(9) Whereas this Directive should contribute to reducing the maximum time taken to execute a cross-border credit transfer and encourage those institutions which already take a very short time to do so to maintain that practice;

(10) Whereas the Commission, in the report it will submit to the European Parliament and the Council within two years of implementation of this Directive, should particularly examine the time-limit to be applied in the absence of a time limit agreed between the originator and his institution, taking into account both technical developments and the situation existing in each Member State;

(11) Whereas there should be an obligation upon institutions to refund in the event of a failure to successfully complete a credit transfer; whereas the obligation to refund imposes a contingent liability on institutions which might, in the absence of any limit, have a prejudicial effect on solvency requirements; whereas that obligation to refund should therefore be applicable up to ECU 12,500;

(12) Whereas Article 8 does not affect the general provisions of national law whereby an institution has responsibility towards the originator when a cross-border credit transfer has not been completed because of an error committed by that institution;

(13) Whereas it is necessary to distinguish, among the circumstances with which institutions involved in the execution of a cross-border credit transfer may be confronted, including circumstances relating to insolvency, those caused by force majeure; whereas for that purpose the definition of force majeure given in Article 4 (6) of Directive 90/314/EEC of 13 June 1990 on package travel, package holidays and package tours9 should be taken as a basis;

(14) Whereas there need to be adequate and effective complaints and redress procedures in the Member States for the settlement of possible disputes between customers and institutions, using existing procedures where appropriate,

HAVE ADOPTED THIS DIRECTIVE: SECTION I SCOPE AND DEFINITIONS

Article 1

Scope

The provisions of this Directive shall apply to cross-border credit transfers in the currencies of the Member States and the ECU up to the equivalent of ECU 50 000 ordered by persons other than those referred to in Article 2 (a), (b) and (c) and executed by credit institutions or other institutions.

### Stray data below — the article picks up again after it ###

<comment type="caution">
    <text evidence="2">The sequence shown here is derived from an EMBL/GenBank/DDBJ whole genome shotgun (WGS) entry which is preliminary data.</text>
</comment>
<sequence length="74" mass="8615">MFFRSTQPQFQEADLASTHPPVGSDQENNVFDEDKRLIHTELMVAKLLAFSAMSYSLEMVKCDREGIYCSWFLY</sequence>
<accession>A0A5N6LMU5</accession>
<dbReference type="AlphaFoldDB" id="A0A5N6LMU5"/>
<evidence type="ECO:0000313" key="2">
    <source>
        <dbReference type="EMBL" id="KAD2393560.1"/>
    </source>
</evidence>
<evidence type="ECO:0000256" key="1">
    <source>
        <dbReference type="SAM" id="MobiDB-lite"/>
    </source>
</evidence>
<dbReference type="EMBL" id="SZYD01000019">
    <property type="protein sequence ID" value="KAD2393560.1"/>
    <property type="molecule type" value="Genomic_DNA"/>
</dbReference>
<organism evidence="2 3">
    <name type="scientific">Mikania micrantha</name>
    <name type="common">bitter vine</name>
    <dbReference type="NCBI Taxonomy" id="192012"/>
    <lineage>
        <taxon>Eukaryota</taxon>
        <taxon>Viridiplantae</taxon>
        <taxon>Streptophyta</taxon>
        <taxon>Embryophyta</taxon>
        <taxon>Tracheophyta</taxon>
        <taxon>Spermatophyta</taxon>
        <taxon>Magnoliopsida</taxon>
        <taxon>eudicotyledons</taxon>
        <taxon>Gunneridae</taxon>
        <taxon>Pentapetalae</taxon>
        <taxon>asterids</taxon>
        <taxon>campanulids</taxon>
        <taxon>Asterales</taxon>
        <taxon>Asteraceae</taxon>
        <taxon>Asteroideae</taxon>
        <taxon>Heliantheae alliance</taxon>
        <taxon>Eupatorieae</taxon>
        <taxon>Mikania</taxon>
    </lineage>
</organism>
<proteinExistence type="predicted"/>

Article 2

Definitions

For the purposes of this Directive:

  • (a) ‘credit institution’ means an institution as defined in Article 1 of Council Directive 77/780/EEC,10 and includes branches, within the meaning of the third indent of that Article and located in the Community, of credit institutions which have their head offices outside the Community and which by way of business execute cross-border credit transfers;

  • (b) ‘other institution’ means any natural or legal person, other than a credit institution, that by way of business executes cross-border credit transfers;

  • (c) ‘financial institution’ means an institution as defined in Article 4(1) of Council Regulation (EC) No 3604/93 of 13 December 1993 specifying definitions for the application of the prohibition of privileged access referred to in Article 104a of the Treaty;11

  • (d) ‘institution’ means a credit institution or other institution; for the purposes of Articles 6, 7 and 8, branches of one credit institution situated in different Member States which participate in the execution of a cross-border credit transfer shall be regarded as separate institutions;

  • (e) ‘intermediary institution’ means an institution which is neither that of the originator nor that of the beneficiary and which participates in the execution of a cross-border transfer;

  • (f) ‘cross-border credit transfer’ means a transaction carried out on the initiative of an originator via an institution of its branch in one Member State, with a view to making available an amount of money to a beneficiary at an institution or its branch in another Member State; the originator and the beneficiary may be one and the same person;